Deontay Wilder has no plans to retire from boxing despite suffering back-to-back defeats by Tyson Fury, his trainer Malik Scott said.
Wilder was stopped in the 11th round of a brutal fight in Las Vegas on Saturday as Fury retained the WBC heavyweight he had stripped the Bronze Bomber of in February 2020.
Fury floored the Alabama fighter in the third and 10th round, before referee Russell Mora intervened to stop the fight in the penultimate round, leaving many to question Wilder’s future in the sport.
Deontay Wilder (front) has no plans to retire from boxing, says his trainer Malik Scott
But while it’s now two defeats on the bounce for Wilder, retirement doesn’t seem to be on the agenda just yet.
‘Deontay has set his family financially secure so he doesn’t have to fight to make a living,’ Scott told iFL TV.
‘But retiring is not in his plans at all and not something we’ve discussed.’
Wilder has won 42 of his 45 fights, with both defeats and the draw on his record all coming against Fury.
While it is another damning defeat at the hands of the Gypsy King, Wilder was able to floor the Brit twice in the fourth round before Fury rallied to turn the tables on his rival later in the fight.
Wilder was stopped by Tyson Fury (left) in the 11th round of a brutal fight in Las Vegas
Wilder’s trainer Scott (pictured) insists there have been no thoughts about retiring just yet
Evidence of his heart and spirit in the Las Vegas blockbuster proves that Wilder deserves to have more high-level fights and be involved in main events, according to Scott.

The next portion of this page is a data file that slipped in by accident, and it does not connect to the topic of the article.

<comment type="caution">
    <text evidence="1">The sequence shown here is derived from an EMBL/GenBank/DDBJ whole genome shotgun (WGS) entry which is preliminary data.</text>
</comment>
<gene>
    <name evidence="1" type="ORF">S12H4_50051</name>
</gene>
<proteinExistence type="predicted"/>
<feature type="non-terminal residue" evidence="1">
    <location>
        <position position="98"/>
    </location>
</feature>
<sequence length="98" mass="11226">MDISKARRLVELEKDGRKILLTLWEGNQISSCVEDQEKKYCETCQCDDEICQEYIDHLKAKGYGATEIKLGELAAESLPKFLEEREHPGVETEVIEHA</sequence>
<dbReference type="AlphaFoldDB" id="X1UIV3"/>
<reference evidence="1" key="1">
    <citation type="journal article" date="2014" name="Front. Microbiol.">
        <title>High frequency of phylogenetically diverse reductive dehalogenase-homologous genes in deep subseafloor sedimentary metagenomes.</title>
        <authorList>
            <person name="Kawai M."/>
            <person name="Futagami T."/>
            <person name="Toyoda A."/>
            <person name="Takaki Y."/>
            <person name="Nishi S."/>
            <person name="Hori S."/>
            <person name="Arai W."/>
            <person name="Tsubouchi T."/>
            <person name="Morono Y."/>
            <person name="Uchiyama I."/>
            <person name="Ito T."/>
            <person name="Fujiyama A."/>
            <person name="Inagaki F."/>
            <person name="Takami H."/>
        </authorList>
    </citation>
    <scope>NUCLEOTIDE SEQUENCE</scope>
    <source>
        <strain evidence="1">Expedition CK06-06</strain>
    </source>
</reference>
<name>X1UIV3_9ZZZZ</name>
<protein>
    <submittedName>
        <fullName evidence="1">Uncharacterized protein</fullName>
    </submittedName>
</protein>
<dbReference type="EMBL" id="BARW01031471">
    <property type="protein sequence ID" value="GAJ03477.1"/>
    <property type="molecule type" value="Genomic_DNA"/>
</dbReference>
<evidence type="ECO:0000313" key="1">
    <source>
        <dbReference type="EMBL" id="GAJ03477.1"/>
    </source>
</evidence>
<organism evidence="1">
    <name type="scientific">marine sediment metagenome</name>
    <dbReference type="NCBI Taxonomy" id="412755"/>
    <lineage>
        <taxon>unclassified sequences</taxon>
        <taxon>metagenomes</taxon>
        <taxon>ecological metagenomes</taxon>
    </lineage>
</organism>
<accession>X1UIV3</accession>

‘He will be back in any form he wants to be,’ said Scott. ‘He’s a big-time fighter and he doesn’t belong down there with the other guys, he needs to be in high-level fights and main events.
‘Deontay was great on Saturday, but Fury was even greater — it was a great night of boxing for the heavyweight division,’ he added.
‘You have to give Fury credit for having a good chin and getting up. Fury is a legend, one of the best in the heavyweight division in any era, and it’s the same about Deontay.’
During Wilder and Fury’s second encounter, one member of the American’s corner threw in the towel in the seventh round, bringing an end to his undefeated streak – a decision that lost the trainer his job.
Wilder, 35, was sent crashing to the canvas on three separate occasions during his title fight
But while Wilder went out on his shield on Saturday, Scott, 40, insists there was no moment that he considered ending the contest.
‘Over the years of me knowing Deontay, he has always said throwing the towel in with a knockout artist like him wouldn’t be tolerated,’ added Scott.
‘It’s something I respected. The last knockdown was the worst knockdown and the ref called it off.
‘Deontay and Mark never had a relationship outside the gym, they never talked for more than five minutes on a phone call. Me and Deontay would never fall out and not speak again – our bond is too tight.’
While Wilder’s camp are adamant that there are no plans to retire, boxing promoter Eddie Hearn has claimed that the American should really consider hanging up his gloves.
Hearn said it was not ‘not normal’ for Wilder to be exhausted in the early rounds of his fight with Fury, and has warned it will be difficult for him to continue fighting at the top level as his ‘legs were gone’ by the third round.
Eddie Hearn has warned it will be difficult for Wilder to continue fighting at the top level
He told iFL TV: ‘His legs were gone after three rounds. It was only his heart and his power that kept him in the fight.
‘Obviously, Fury caught him with a great shot and went down twice. The second one was nothing knockdown, but Fury was still all over the place.’
Hearn added: ‘But Wilder could not stand up, he was exhausted after three rounds, and that’s NOT normal. Some heavyweights have good tanks.
‘Fury’s tank is exceptional, but you can’t just say, “That’s how he is.” You can’t have a championship fight at any kind of pace if you can’t stand up after three rounds.’